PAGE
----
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News > Mexico

Mexico Scraps Peña Nieto's Internal Security Law

  • Soldiers taking part in the annual military parade on Mexico's Day of Independence in Mexico City. Sept. 16, 2018.

    Soldiers taking part in the annual military parade on Mexico's Day of Independence in Mexico City. Sept. 16, 2018. | Photo: EFE

Published 15 November 2018

The law was declared unconstitutional and the incoming government is already preparing reforms to pass its own security plan.

Mexico’s Supreme Court of Justice (SCJN) has declared as unconstitutional the Internal Security Law (LSI), proposed by the government of Enrique Peña Nieto, asserting that Congress violated the legislative process.


Mexico's Controversial Internal Security Law Explained

The SCJN ruled that the law didn’t take into account its effects on Indigenous communities, and didn’t make a clear distinction between national security, internal security, and public security, paving the way for confusing legislation on the duties of the armed forces. The president of the court Luis Maria Aguilar, said its flaws didn’t make the law completely wrong, but called for new legislation that would provide a better legal framework for the activities of the armed forces.

Different human rights organizations expressed their concerns about the LSI as soon as it was proposed by Peña Nieto’s government, arguing it would only legalize the presence of the military in the streets, prolonging the state of violence that began when Felipe Calderon first declared the so-called “war on drugs” in 2006.

The National Commission of Human Rights (CNDH) and other institutions and lawmakers challenged the law’s constitutionality, and the court ruled nine to one vote in their favor.

Jorge Mario Pardo Rebolledo was the only minister that voted against the unconstitutionality appeal, arguing that the law wasn’t really a public security matter and didn’t “empower” the armed forces. Pardo had previously proposed the elimination of seven of its 34 articles in order to approve it, providing a legal basis for the current activities of the armed forces in public security duties.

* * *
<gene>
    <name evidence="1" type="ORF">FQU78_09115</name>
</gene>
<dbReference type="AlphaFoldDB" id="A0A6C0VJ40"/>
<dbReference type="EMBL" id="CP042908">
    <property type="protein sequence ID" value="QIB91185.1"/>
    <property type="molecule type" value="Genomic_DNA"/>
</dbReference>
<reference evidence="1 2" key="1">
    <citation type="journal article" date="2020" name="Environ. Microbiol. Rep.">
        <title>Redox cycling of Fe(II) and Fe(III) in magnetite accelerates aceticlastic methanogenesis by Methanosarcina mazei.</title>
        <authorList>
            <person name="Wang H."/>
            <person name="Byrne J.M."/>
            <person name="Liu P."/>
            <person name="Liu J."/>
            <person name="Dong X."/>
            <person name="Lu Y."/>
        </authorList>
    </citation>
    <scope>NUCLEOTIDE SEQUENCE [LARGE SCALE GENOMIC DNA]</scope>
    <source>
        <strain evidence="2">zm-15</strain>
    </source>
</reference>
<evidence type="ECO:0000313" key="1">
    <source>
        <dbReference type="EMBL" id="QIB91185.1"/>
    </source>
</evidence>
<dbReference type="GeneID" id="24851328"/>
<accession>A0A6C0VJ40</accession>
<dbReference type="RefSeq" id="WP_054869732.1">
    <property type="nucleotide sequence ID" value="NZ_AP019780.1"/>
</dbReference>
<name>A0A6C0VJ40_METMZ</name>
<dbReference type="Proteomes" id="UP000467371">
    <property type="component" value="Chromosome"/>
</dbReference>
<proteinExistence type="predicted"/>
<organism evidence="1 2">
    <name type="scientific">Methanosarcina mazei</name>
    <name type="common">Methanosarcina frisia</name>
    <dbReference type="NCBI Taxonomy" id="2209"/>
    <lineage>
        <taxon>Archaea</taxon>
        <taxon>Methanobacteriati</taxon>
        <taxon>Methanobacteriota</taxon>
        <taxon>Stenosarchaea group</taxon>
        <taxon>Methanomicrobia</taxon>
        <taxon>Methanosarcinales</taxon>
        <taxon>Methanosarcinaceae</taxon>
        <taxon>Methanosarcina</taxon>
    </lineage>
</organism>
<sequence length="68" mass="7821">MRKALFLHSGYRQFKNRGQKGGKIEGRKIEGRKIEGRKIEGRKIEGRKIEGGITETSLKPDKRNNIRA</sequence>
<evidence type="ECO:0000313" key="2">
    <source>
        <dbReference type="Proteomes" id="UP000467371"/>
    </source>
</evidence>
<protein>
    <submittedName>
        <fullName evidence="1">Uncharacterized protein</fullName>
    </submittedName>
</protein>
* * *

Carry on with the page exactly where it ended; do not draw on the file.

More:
The court was divided between the ministers that believe that the Congress has jurisdiction to legislate over internal security and those who maintain that that responsibility belongs only to the president.

Pardo and Minister Margarita Luna Ramos argued that the Congress is indeed empowered to legislate on the matter. In the end, however, Luna didn’t vote due to a scheduling conflict, but declared she would vote against the LSI.

The LSI was approved by the Congress on Dec. 17, 2017, but amid heavy criticism, outgoing President Enrique Peña Nieto declared he wouldn’t enforce it until the SCJN decided on its constitutionality. Peña Nieto will hand over the presidency to President-elect Andres Manuel Lopez Obrador on Dec. 1.

AMLO’s National Peace and Security Plan

Andres Manuel Lopez Obrador (AMLO) and his party, the National Renewal Movement (Morena), already presented their own National Peace and Security Plan Wednesday and are planning to propose a set of constitutional reforms the following Tuesday in order to prevent a similar outcome to that of the LSI.

The plan and the constitutional reforms would set a legal framework for the armed forces to train a National Guard and remain on the streets, carrying out public security duties, such as arrests and patrolling.

“We must recognize we have a void. Their military institutions are the only ones capable of being all over the national territory at this moment. That’s why we’re aiming for a reform with no simulations and the National Guard will be the one working on public security,” said Mario Delgado, Morena’s coordinator at the House of Representatives.

Delgado argued that the proposed plan doesn’t imply the militarization of the country because there will be civilian elements in the National Guard, although decision-makers will be military officers.

AMLO will take office on Dec.1, but Morena has already taken over both legislative houses in September.

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